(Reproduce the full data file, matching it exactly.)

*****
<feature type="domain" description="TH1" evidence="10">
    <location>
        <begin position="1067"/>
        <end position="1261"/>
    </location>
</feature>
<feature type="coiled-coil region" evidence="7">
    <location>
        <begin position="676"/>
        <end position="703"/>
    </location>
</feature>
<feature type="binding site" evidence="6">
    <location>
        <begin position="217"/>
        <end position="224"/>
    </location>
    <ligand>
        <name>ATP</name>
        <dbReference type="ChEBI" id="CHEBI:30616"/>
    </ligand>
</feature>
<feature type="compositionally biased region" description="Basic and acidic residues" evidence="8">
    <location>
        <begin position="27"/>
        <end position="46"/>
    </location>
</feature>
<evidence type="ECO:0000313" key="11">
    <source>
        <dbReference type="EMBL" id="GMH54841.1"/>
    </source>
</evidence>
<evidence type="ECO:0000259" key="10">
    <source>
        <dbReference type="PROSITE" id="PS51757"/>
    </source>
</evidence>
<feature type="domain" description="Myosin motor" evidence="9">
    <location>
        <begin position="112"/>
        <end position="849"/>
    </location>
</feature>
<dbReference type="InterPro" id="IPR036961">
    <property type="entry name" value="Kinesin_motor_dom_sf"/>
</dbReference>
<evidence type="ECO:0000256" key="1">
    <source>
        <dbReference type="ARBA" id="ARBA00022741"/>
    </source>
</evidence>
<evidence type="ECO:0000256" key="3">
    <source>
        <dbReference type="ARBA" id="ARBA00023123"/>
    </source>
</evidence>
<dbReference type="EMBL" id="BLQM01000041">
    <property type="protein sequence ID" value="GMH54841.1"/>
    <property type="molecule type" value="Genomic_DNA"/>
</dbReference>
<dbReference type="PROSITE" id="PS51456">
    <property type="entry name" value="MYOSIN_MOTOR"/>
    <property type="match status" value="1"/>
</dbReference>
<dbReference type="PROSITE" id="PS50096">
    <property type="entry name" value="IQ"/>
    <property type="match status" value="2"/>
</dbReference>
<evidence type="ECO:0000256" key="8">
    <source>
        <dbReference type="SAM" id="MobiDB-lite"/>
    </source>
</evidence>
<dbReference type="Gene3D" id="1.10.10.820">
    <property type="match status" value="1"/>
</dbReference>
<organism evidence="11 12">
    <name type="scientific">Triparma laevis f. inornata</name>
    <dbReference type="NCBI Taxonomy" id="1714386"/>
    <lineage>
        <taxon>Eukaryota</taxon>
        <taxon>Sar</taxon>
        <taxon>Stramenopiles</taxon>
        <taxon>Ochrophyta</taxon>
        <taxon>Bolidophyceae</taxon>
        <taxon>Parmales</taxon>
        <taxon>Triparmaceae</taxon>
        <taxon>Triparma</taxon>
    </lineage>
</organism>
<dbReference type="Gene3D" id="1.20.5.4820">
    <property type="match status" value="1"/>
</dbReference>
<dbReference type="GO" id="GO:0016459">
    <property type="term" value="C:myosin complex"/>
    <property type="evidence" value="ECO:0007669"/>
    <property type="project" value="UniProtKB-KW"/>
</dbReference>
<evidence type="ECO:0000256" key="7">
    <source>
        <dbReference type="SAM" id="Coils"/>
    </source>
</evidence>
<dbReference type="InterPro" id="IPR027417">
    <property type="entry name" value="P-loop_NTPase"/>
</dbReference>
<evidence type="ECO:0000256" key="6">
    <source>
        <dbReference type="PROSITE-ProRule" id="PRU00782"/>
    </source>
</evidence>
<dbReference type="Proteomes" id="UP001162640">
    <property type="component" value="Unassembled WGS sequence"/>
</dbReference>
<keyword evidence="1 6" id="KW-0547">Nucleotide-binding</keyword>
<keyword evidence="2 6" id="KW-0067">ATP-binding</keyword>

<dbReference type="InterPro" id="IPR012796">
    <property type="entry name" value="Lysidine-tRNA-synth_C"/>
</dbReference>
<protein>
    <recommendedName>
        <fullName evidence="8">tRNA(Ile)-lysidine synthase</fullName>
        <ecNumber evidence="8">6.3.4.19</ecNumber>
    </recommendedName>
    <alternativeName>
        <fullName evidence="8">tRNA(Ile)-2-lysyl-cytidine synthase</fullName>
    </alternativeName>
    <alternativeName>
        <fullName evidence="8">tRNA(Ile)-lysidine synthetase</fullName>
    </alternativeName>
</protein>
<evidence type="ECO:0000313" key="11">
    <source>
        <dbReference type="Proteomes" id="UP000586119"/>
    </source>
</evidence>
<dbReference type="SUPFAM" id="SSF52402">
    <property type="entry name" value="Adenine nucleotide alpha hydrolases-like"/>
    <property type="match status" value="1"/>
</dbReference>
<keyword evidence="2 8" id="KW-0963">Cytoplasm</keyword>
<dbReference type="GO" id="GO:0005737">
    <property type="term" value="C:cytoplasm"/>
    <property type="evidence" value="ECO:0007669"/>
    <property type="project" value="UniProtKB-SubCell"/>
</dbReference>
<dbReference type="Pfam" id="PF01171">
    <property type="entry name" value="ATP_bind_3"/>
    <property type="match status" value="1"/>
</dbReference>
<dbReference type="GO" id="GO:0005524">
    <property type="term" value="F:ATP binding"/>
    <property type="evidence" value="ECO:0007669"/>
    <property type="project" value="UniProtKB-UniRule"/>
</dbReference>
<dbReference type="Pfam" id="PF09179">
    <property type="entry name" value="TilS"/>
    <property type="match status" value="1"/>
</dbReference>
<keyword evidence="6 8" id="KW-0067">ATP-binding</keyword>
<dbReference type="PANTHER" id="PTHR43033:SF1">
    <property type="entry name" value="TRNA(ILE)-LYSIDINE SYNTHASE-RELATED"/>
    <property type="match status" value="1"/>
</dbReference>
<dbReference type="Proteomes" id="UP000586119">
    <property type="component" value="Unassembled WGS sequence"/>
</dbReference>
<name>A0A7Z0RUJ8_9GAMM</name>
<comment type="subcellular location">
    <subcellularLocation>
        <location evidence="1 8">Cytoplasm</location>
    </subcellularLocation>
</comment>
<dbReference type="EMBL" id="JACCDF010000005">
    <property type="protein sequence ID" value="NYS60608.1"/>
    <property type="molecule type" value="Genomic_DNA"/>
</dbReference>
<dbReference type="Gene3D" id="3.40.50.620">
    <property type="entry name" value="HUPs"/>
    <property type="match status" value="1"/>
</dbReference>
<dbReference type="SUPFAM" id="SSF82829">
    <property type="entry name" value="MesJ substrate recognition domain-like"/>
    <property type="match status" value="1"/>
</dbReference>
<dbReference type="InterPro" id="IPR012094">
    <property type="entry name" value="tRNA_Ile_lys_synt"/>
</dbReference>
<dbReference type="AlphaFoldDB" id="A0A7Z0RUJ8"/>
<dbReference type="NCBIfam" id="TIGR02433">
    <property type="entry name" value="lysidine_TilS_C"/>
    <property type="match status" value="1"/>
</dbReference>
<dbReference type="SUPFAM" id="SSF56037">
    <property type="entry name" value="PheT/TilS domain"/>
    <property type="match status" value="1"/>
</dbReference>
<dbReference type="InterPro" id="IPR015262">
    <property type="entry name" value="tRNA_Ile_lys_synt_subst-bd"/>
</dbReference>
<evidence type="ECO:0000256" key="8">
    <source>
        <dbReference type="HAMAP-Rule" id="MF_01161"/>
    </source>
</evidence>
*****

<feature type="domain" description="TH1" evidence="10">
    <location>
        <begin position="1067"/>
        <end position="1261"/>
    </location>
</feature>
<feature type="coiled-coil region" evidence="7">
    <location>
        <begin position="676"/>
        <end position="703"/>
    </location>
</feature>
<feature type="binding site" evidence="6">
    <location>
        <begin position="217"/>
        <end position="224"/>
    </location>
    <ligand>
        <name>ATP</name>
        <dbReference type="ChEBI" id="CHEBI:30616"/>
    </ligand>
</feature>
<feature type="compositionally biased region" description="Basic and acidic residues" evidence="8">
    <location>
        <begin position="27"/>
        <end position="46"/>
    </location>
</feature>
<evidence type="ECO:0000313" key="11">
    <source>
        <dbReference type="EMBL" id="GMH54841.1"/>
    </source>
</evidence>
<evidence type="ECO:0000259" key="10">
    <source>
        <dbReference type="PROSITE" id="PS51757"/>
    </source>
</evidence>
<feature type="domain" description="Myosin motor" evidence="9">
    <location>
        <begin position="112"/>
        <end position="849"/>
    </location>
</feature>
<dbReference type="InterPro" id="IPR036961">
    <property type="entry name" value="Kinesin_motor_dom_sf"/>
</dbReference>
<evidence type="ECO:0000256" key="1">
    <source>
        <dbReference type="ARBA" id="ARBA00022741"/>
    </source>
</evidence>
<evidence type="ECO:0000256" key="3">
    <source>
        <dbReference type="ARBA" id="ARBA00023123"/>
    </source>
</evidence>
<dbReference type="EMBL" id="BLQM01000041">
    <property type="protein sequence ID" value="GMH54841.1"/>
    <property type="molecule type" value="Genomic_DNA"/>
</dbReference>
<dbReference type="PROSITE" id="PS51456">
    <property type="entry name" value="MYOSIN_MOTOR"/>
    <property type="match status" value="1"/>
</dbReference>
<dbReference type="PROSITE" id="PS50096">
    <property type="entry name" value="IQ"/>
    <property type="match status" value="2"/>
</dbReference>
<evidence type="ECO:0000256" key="8">
    <source>
        <dbReference type="SAM" id="MobiDB-lite"/>
    </source>
</evidence>
<dbReference type="Gene3D" id="1.10.10.820">
    <property type="match status" value="1"/>
</dbReference>
<organism evidence="11 12">
    <name type="scientific">Triparma laevis f. inornata</name>
    <dbReference type="NCBI Taxonomy" id="1714386"/>
    <lineage>
        <taxon>Eukaryota</taxon>
        <taxon>Sar</taxon>
        <taxon>Stramenopiles</taxon>
        <taxon>Ochrophyta</taxon>
        <taxon>Bolidophyceae</taxon>
        <taxon>Parmales</taxon>
        <taxon>Triparmaceae</taxon>
        <taxon>Triparma</taxon>
    </lineage>
</organism>
<dbReference type="Gene3D" id="1.20.5.4820">
    <property type="match status" value="1"/>
</dbReference>
<dbReference type="GO" id="GO:0016459">
    <property type="term" value="C:myosin complex"/>
    <property type="evidence" value="ECO:0007669"/>
    <property type="project" value="UniProtKB-KW"/>
</dbReference>
<evidence type="ECO:0000256" key="7">
    <source>
        <dbReference type="SAM" id="Coils"/>
    </source>
</evidence>
<dbReference type="InterPro" id="IPR027417">
    <property type="entry name" value="P-loop_NTPase"/>
</dbReference>
<evidence type="ECO:0000256" key="6">
    <source>
        <dbReference type="PROSITE-ProRule" id="PRU00782"/>
    </source>
</evidence>
<dbReference type="Proteomes" id="UP001162640">
    <property type="component" value="Unassembled WGS sequence"/>
</dbReference>
<keyword evidence="1 6" id="KW-0547">Nucleotide-binding</keyword>
<keyword evidence="2 6" id="KW-0067">ATP-binding</keyword>

<dbReference type="InterPro" id="IPR012796">
    <property type="entry name" value="Lysidine-tRNA-synth_C"/>
</dbReference>
<protein>
    <recommendedName>
        <fullName evidence="8">tRNA(Ile)-lysidine synthase</fullName>
        <ecNumber evidence="8">6.3.4.19</ecNumber>
    </recommendedName>
    <alternativeName>
        <fullName evidence="8">tRNA(Ile)-2-lysyl-cytidine synthase</fullName>
    </alternativeName>
    <alternativeName>
        <fullName evidence="8">tRNA(Ile)-lysidine synthetase</fullName>
    </alternativeName>
</protein>
<evidence type="ECO:0000313" key="11">
    <source>
        <dbReference type="Proteomes" id="UP000586119"/>
    </source>
</evidence>
<dbReference type="SUPFAM" id="SSF52402">
    <property type="entry name" value="Adenine nucleotide alpha hydrolases-like"/>
    <property type="match status" value="1"/>
</dbReference>
<keyword evidence="2 8" id="KW-0963">Cytoplasm</keyword>
<dbReference type="GO" id="GO:0005737">
    <property type="term" value="C:cytoplasm"/>
    <property type="evidence" value="ECO:0007669"/>
    <property type="project" value="UniProtKB-SubCell"/>
</dbReference>
<dbReference type="Pfam" id="PF01171">
    <property type="entry name" value="ATP_bind_3"/>
    <property type="match status" value="1"/>
</dbReference>
<dbReference type="GO" id="GO:0005524">
    <property type="term" value="F:ATP binding"/>
    <property type="evidence" value="ECO:0007669"/>
    <property type="project" value="UniProtKB-UniRule"/>
</dbReference>
<dbReference type="Pfam" id="PF09179">
    <property type="entry name" value="TilS"/>
    <property type="match status" value="1"/>
</dbReference>
<keyword evidence="6 8" id="KW-0067">ATP-binding</keyword>
<dbReference type="PANTHER" id="PTHR43033:SF1">
    <property type="entry name" value="TRNA(ILE)-LYSIDINE SYNTHASE-RELATED"/>
    <property type="match status" value="1"/>
</dbReference>
<dbReference type="Proteomes" id="UP000586119">
    <property type="component" value="Unassembled WGS sequence"/>
</dbReference>
<name>A0A7Z0RUJ8_9GAMM</name>
<comment type="subcellular location">
    <subcellularLocation>
        <location evidence="1 8">Cytoplasm</location>
    </subcellularLocation>
</comment>
<dbReference type="EMBL" id="JACCDF010000005">
    <property type="protein sequence ID" value="NYS60608.1"/>
    <property type="molecule type" value="Genomic_DNA"/>
</dbReference>
<dbReference type="Gene3D" id="3.40.50.620">
    <property type="entry name" value="HUPs"/>
    <property type="match status" value="1"/>
</dbReference>
<dbReference type="SUPFAM" id="SSF82829">
    <property type="entry name" value="MesJ substrate recognition domain-like"/>
    <property type="match status" value="1"/>
</dbReference>
<dbReference type="InterPro" id="IPR012094">
    <property type="entry name" value="tRNA_Ile_lys_synt"/>
</dbReference>
<dbReference type="AlphaFoldDB" id="A0A7Z0RUJ8"/>
<dbReference type="NCBIfam" id="TIGR02433">
    <property type="entry name" value="lysidine_TilS_C"/>
    <property type="match status" value="1"/>
</dbReference>
<dbReference type="SUPFAM" id="SSF56037">
    <property type="entry name" value="PheT/TilS domain"/>
    <property type="match status" value="1"/>
</dbReference>
<dbReference type="InterPro" id="IPR015262">
    <property type="entry name" value="tRNA_Ile_lys_synt_subst-bd"/>
</dbReference>
<evidence type="ECO:0000256" key="8">
    <source>
        <dbReference type="HAMAP-Rule" id="MF_01161"/>
    </source>
</evidence>